On 24 October, the European Commission published its 2018 Work Programme, and announced its plans for completing the 'Better Regulation Agenda 2017'.
It also outlined forward-looking initiatives for the future of Europe. The Programme (PDF 399 KB) includes a limited number of targeted legislative initiatives and some ambitious forward-looking actions and initiatives. The Commission maintains that "Europe is visibly regaining its strength. The European Union is now in its fifth year of an economic recovery that reaches every single Member State. With growth now above 2% for the EU as a whole - and 2.2% for the euro area - Europe's economy has grown faster than that of the United States over the last two years”.
Although the economic environment is significantly improving, the European Union "still needs to deal with the legacy of the crisis and translate higher growth into new jobs, fairness and new opportunities for all”. The Commission notes that it has already completed 80% of the proposals essential to the completion of the Digital Single Market, the Energy Union, the Capital Markets Union, the Banking Union, the Security Union and a comprehensive European migration policy. Priority is now assigned to turning proposals into legislation and implementation.
The Work Programme's focus is two-fold:
- a limited number of targeted legislative actions to complete priority policy areas over the next months, with all legislative proposals expected to be tabled no later than May 2018, to allow the European Parliament and Council to complete their legislative work before the European elections of June 2019;
- an ambitious forward-looking actions and initiatives "as the new Union of 27 shapes its own future for 2025", reflecting the debate introduced by the Commission's 'White Paper on the Future of Europe' and the 'State of Union Address'. It promises to deliver all these initiatives by the end of its current mandate.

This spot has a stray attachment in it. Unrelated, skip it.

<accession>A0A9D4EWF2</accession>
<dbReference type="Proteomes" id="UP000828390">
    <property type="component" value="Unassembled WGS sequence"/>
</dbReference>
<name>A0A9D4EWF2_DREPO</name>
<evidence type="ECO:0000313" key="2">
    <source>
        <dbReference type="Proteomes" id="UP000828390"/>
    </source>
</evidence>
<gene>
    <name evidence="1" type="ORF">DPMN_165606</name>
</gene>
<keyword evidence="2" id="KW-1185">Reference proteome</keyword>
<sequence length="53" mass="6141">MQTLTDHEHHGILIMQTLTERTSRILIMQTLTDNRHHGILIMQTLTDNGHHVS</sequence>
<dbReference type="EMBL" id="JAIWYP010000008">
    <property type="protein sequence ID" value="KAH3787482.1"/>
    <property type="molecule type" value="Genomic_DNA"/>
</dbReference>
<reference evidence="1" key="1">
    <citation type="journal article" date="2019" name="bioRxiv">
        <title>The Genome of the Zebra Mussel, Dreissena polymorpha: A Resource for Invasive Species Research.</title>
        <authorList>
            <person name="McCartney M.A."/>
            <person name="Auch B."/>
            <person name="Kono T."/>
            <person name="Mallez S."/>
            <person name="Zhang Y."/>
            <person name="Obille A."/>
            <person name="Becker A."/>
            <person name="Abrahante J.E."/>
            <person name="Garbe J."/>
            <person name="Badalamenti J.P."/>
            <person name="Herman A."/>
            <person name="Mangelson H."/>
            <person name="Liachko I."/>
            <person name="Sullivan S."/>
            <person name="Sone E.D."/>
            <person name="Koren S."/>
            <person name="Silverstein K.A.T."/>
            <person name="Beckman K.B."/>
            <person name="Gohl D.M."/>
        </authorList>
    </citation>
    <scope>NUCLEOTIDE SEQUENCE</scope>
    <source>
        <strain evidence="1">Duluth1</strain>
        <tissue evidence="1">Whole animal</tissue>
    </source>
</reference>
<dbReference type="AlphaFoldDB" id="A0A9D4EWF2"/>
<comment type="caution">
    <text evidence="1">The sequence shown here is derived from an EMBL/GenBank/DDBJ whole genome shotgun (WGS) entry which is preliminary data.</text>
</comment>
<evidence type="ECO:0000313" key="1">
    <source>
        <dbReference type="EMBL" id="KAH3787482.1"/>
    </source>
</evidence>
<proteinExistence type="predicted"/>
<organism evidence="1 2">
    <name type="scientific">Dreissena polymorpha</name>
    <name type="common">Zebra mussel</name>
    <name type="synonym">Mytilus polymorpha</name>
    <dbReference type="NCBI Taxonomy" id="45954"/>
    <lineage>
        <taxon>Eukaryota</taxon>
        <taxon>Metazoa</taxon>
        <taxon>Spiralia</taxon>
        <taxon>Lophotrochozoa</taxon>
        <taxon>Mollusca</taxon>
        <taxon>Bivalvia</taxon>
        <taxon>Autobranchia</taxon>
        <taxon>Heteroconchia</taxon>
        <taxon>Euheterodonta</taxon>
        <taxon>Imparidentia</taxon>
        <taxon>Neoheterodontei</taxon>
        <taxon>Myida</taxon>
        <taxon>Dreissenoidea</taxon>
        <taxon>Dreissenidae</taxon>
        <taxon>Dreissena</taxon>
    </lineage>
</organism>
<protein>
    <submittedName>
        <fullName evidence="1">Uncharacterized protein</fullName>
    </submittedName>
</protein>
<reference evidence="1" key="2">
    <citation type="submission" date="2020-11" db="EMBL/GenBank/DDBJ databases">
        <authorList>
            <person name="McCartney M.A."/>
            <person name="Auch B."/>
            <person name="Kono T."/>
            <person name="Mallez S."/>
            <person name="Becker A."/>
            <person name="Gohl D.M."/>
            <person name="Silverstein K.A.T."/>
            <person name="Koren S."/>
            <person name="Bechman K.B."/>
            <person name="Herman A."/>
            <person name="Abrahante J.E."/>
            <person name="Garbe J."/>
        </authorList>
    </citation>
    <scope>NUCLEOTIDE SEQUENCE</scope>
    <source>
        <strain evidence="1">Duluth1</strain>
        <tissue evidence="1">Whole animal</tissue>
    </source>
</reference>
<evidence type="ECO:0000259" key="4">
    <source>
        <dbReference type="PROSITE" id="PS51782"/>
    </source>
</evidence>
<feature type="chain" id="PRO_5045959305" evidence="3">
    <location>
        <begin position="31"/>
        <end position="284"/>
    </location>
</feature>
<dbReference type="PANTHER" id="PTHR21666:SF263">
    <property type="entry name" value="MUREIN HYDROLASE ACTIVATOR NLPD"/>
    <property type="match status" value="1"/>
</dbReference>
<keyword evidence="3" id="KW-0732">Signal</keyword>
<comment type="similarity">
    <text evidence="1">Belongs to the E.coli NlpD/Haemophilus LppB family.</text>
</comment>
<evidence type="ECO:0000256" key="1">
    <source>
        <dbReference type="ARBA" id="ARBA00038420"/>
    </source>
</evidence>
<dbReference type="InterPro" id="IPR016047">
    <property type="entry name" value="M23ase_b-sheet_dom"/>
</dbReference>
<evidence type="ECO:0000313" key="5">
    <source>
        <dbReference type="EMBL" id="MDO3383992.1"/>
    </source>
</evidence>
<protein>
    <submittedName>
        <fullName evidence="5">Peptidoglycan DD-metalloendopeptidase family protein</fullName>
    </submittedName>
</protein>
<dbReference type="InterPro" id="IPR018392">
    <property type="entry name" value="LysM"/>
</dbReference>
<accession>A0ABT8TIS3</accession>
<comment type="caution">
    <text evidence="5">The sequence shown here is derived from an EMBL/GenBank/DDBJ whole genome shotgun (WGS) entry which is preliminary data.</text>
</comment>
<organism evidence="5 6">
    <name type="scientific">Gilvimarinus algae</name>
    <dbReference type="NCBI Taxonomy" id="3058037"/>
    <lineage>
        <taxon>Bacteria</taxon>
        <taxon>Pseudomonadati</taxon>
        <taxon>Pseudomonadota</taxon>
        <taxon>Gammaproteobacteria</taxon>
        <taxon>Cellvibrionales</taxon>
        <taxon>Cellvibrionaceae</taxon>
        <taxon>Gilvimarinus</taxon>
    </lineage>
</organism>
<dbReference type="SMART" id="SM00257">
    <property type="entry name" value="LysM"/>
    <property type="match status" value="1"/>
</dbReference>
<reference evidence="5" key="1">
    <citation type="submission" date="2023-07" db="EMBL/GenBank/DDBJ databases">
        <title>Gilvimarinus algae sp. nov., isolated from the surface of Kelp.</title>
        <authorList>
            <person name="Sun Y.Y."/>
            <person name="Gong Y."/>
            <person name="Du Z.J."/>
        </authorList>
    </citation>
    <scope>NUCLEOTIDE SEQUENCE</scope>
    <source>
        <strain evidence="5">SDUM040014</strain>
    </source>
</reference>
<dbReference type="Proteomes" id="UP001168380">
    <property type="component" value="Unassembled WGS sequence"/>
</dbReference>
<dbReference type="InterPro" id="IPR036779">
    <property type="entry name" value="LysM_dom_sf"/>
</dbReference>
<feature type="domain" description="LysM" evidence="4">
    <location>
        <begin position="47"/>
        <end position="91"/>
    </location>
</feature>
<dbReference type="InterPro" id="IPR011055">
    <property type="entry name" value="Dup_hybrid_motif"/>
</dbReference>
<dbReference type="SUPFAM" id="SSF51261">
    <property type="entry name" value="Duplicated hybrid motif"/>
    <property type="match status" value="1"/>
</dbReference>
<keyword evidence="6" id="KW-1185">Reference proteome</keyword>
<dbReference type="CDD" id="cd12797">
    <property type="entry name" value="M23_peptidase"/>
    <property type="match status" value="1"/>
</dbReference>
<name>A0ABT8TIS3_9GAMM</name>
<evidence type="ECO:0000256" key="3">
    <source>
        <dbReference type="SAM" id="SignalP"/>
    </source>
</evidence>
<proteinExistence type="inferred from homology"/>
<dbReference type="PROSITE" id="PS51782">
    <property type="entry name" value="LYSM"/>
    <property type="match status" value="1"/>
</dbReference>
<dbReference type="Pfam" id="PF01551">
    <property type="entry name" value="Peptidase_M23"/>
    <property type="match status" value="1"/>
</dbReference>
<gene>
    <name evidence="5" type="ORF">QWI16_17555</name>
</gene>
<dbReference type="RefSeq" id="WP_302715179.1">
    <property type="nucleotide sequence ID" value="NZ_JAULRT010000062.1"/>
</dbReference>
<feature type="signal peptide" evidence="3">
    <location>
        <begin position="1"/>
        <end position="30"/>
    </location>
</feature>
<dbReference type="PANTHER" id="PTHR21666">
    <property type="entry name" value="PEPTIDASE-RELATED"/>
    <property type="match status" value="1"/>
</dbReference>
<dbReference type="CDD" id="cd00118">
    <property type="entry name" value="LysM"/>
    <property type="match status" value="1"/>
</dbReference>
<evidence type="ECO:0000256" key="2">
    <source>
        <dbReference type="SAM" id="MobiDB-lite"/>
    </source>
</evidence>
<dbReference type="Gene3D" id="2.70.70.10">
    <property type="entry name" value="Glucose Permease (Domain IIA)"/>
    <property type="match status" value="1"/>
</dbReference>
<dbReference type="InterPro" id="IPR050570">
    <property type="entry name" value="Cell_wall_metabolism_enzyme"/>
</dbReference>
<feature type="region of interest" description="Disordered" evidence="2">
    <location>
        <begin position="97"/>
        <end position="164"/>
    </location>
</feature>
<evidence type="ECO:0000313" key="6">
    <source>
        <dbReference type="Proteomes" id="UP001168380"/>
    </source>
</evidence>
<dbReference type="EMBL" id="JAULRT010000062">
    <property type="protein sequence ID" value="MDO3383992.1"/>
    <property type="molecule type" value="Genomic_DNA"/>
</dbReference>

The Commission's agenda for a “More United, Stronger and More Democratic Union” outlines initiatives looking forward to 2025 and beyond, including a set of political proposals facilitating structural resolutions and consolidating institutional efficiencies.
With a focus on delivery, 66 pending proposals are prioritised as requiring swift adoption by the European Parliament and Council. The Commission suggests the, if those do not achieve political agreement, are obsolete or are technically outdated.
Adopted in 2015, the 'Better Regulation Agenda' involved comprehensive reforms across the entire political cycle, intended to boost transparency, improve law quality and promote the review of existing EU legislation. The Commission notes that reforms already initiated have been priority-driven, evidence-based, transparent and effective. It believes that the new tools introduced provide a solid basis for timely and sound policy decisions. Also, a more extensive engagement with the public, systematic evaluation, high quality impact assessments and a strengthened Regulatory Fitness and Performance Programme 'REFIT' have secured significant process and outcome improvements, it is said.
The key messages conveyed by the Commission's Work Programme and progress of the Better Regulation Agenda reflect a political determination to implement work objectives and conclude outstanding legislation by the end of its mandate. The also outline a broader regulatory footprint for Europe's future. When coupled with the fact that many pieces of post-crisis legislation are due for review over the coming three years or so, this approach appears to contrast with US regulatory policy reform pronouncements.
It is unclear what this will mean for global regulatory convergence. Global businesses may need to operate in an increasingly compartmentalised world, with quite different regulatory approaches across different geographies.